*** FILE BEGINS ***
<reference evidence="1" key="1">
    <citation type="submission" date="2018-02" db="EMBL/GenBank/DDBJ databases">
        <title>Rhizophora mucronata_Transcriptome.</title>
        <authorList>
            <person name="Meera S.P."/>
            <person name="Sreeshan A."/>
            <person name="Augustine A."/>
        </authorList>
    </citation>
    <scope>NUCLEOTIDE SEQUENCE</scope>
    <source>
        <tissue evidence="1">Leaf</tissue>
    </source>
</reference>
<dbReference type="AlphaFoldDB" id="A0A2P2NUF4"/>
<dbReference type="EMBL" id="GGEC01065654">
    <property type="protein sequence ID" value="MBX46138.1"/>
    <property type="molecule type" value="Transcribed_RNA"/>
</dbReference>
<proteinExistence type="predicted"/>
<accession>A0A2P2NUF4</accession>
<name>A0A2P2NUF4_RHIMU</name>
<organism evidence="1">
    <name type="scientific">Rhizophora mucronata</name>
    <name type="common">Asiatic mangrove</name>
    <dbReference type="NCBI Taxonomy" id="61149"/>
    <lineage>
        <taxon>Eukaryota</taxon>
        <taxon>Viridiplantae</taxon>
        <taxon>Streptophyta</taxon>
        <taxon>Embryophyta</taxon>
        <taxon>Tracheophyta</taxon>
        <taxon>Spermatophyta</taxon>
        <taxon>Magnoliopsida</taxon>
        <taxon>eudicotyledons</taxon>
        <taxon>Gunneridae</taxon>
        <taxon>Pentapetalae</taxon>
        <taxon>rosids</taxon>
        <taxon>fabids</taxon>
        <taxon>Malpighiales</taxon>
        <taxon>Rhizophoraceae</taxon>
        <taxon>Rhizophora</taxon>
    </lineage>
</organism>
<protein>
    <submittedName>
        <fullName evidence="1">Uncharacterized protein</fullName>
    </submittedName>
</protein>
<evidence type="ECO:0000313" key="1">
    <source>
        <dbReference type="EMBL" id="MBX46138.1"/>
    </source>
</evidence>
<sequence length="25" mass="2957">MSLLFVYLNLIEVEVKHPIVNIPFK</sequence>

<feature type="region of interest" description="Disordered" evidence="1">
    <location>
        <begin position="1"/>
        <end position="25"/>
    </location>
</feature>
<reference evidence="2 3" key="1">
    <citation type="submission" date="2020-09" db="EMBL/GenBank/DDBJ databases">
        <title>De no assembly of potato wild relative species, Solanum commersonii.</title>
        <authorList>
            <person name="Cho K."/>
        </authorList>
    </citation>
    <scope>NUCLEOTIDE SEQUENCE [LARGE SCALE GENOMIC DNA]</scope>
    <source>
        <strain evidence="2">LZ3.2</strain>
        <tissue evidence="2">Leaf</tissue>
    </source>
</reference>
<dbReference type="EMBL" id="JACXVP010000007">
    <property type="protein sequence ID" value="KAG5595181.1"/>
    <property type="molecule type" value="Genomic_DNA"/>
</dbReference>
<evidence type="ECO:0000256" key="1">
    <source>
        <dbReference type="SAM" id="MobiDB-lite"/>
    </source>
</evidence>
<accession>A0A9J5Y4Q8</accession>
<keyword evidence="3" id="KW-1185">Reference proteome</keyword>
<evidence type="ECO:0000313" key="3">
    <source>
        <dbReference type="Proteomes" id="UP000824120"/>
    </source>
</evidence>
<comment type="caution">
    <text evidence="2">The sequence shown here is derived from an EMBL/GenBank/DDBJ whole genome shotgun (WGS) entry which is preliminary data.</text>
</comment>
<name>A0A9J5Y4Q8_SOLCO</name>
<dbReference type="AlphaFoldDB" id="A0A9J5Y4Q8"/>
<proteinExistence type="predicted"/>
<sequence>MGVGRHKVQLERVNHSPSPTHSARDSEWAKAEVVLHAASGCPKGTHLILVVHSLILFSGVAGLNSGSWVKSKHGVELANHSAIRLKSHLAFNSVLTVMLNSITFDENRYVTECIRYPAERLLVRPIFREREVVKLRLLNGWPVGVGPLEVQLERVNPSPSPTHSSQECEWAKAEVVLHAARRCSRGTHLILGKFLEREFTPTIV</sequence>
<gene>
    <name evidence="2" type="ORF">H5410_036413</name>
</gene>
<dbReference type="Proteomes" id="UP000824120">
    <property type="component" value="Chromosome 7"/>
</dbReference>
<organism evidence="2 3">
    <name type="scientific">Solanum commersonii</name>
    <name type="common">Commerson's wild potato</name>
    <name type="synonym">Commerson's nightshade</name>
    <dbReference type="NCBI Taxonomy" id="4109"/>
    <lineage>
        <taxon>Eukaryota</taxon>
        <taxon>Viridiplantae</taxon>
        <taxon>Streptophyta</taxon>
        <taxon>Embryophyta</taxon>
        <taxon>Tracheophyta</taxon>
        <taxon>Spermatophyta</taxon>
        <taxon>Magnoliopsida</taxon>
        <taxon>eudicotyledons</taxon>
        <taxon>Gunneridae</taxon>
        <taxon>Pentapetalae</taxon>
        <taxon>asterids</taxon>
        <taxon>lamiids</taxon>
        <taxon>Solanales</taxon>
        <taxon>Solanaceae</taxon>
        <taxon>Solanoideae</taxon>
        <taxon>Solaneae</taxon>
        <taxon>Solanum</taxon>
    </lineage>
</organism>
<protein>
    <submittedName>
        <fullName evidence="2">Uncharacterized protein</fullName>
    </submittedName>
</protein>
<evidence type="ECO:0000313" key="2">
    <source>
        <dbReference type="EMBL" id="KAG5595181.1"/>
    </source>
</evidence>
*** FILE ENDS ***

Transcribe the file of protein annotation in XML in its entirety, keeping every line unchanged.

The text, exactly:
<reference evidence="1" key="1">
    <citation type="submission" date="2018-02" db="EMBL/GenBank/DDBJ databases">
        <title>Rhizophora mucronata_Transcriptome.</title>
        <authorList>
            <person name="Meera S.P."/>
            <person name="Sreeshan A."/>
            <person name="Augustine A."/>
        </authorList>
    </citation>
    <scope>NUCLEOTIDE SEQUENCE</scope>
    <source>
        <tissue evidence="1">Leaf</tissue>
    </source>
</reference>
<dbReference type="AlphaFoldDB" id="A0A2P2NUF4"/>
<dbReference type="EMBL" id="GGEC01065654">
    <property type="protein sequence ID" value="MBX46138.1"/>
    <property type="molecule type" value="Transcribed_RNA"/>
</dbReference>
<proteinExistence type="predicted"/>
<accession>A0A2P2NUF4</accession>
<name>A0A2P2NUF4_RHIMU</name>
<organism evidence="1">
    <name type="scientific">Rhizophora mucronata</name>
    <name type="common">Asiatic mangrove</name>
    <dbReference type="NCBI Taxonomy" id="61149"/>
    <lineage>
        <taxon>Eukaryota</taxon>
        <taxon>Viridiplantae</taxon>
        <taxon>Streptophyta</taxon>
        <taxon>Embryophyta</taxon>
        <taxon>Tracheophyta</taxon>
        <taxon>Spermatophyta</taxon>
        <taxon>Magnoliopsida</taxon>
        <taxon>eudicotyledons</taxon>
        <taxon>Gunneridae</taxon>
        <taxon>Pentapetalae</taxon>
        <taxon>rosids</taxon>
        <taxon>fabids</taxon>
        <taxon>Malpighiales</taxon>
        <taxon>Rhizophoraceae</taxon>
        <taxon>Rhizophora</taxon>
    </lineage>
</organism>
<protein>
    <submittedName>
        <fullName evidence="1">Uncharacterized protein</fullName>
    </submittedName>
</protein>
<evidence type="ECO:0000313" key="1">
    <source>
        <dbReference type="EMBL" id="MBX46138.1"/>
    </source>
</evidence>
<sequence length="25" mass="2957">MSLLFVYLNLIEVEVKHPIVNIPFK</sequence>

<feature type="region of interest" description="Disordered" evidence="1">
    <location>
        <begin position="1"/>
        <end position="25"/>
    </location>
</feature>
<reference evidence="2 3" key="1">
    <citation type="submission" date="2020-09" db="EMBL/GenBank/DDBJ databases">
        <title>De no assembly of potato wild relative species, Solanum commersonii.</title>
        <authorList>
            <person name="Cho K."/>
        </authorList>
    </citation>
    <scope>NUCLEOTIDE SEQUENCE [LARGE SCALE GENOMIC DNA]</scope>
    <source>
        <strain evidence="2">LZ3.2</strain>
        <tissue evidence="2">Leaf</tissue>
    </source>
</reference>
<dbReference type="EMBL" id="JACXVP010000007">
    <property type="protein sequence ID" value="KAG5595181.1"/>
    <property type="molecule type" value="Genomic_DNA"/>
</dbReference>
<evidence type="ECO:0000256" key="1">
    <source>
        <dbReference type="SAM" id="MobiDB-lite"/>
    </source>
</evidence>
<accession>A0A9J5Y4Q8</accession>
<keyword evidence="3" id="KW-1185">Reference proteome</keyword>
<evidence type="ECO:0000313" key="3">
    <source>
        <dbReference type="Proteomes" id="UP000824120"/>
    </source>
</evidence>
<comment type="caution">
    <text evidence="2">The sequence shown here is derived from an EMBL/GenBank/DDBJ whole genome shotgun (WGS) entry which is preliminary data.</text>
</comment>
<name>A0A9J5Y4Q8_SOLCO</name>
<dbReference type="AlphaFoldDB" id="A0A9J5Y4Q8"/>
<proteinExistence type="predicted"/>
<sequence>MGVGRHKVQLERVNHSPSPTHSARDSEWAKAEVVLHAASGCPKGTHLILVVHSLILFSGVAGLNSGSWVKSKHGVELANHSAIRLKSHLAFNSVLTVMLNSITFDENRYVTECIRYPAERLLVRPIFREREVVKLRLLNGWPVGVGPLEVQLERVNPSPSPTHSSQECEWAKAEVVLHAARRCSRGTHLILGKFLEREFTPTIV</sequence>
<gene>
    <name evidence="2" type="ORF">H5410_036413</name>
</gene>
<dbReference type="Proteomes" id="UP000824120">
    <property type="component" value="Chromosome 7"/>
</dbReference>
<organism evidence="2 3">
    <name type="scientific">Solanum commersonii</name>
    <name type="common">Commerson's wild potato</name>
    <name type="synonym">Commerson's nightshade</name>
    <dbReference type="NCBI Taxonomy" id="4109"/>
    <lineage>
        <taxon>Eukaryota</taxon>
        <taxon>Viridiplantae</taxon>
        <taxon>Streptophyta</taxon>
        <taxon>Embryophyta</taxon>
        <taxon>Tracheophyta</taxon>
        <taxon>Spermatophyta</taxon>
        <taxon>Magnoliopsida</taxon>
        <taxon>eudicotyledons</taxon>
        <taxon>Gunneridae</taxon>
        <taxon>Pentapetalae</taxon>
        <taxon>asterids</taxon>
        <taxon>lamiids</taxon>
        <taxon>Solanales</taxon>
        <taxon>Solanaceae</taxon>
        <taxon>Solanoideae</taxon>
        <taxon>Solaneae</taxon>
        <taxon>Solanum</taxon>
    </lineage>
</organism>
<protein>
    <submittedName>
        <fullName evidence="2">Uncharacterized protein</fullName>
    </submittedName>
</protein>
<evidence type="ECO:0000313" key="2">
    <source>
        <dbReference type="EMBL" id="KAG5595181.1"/>
    </source>
</evidence>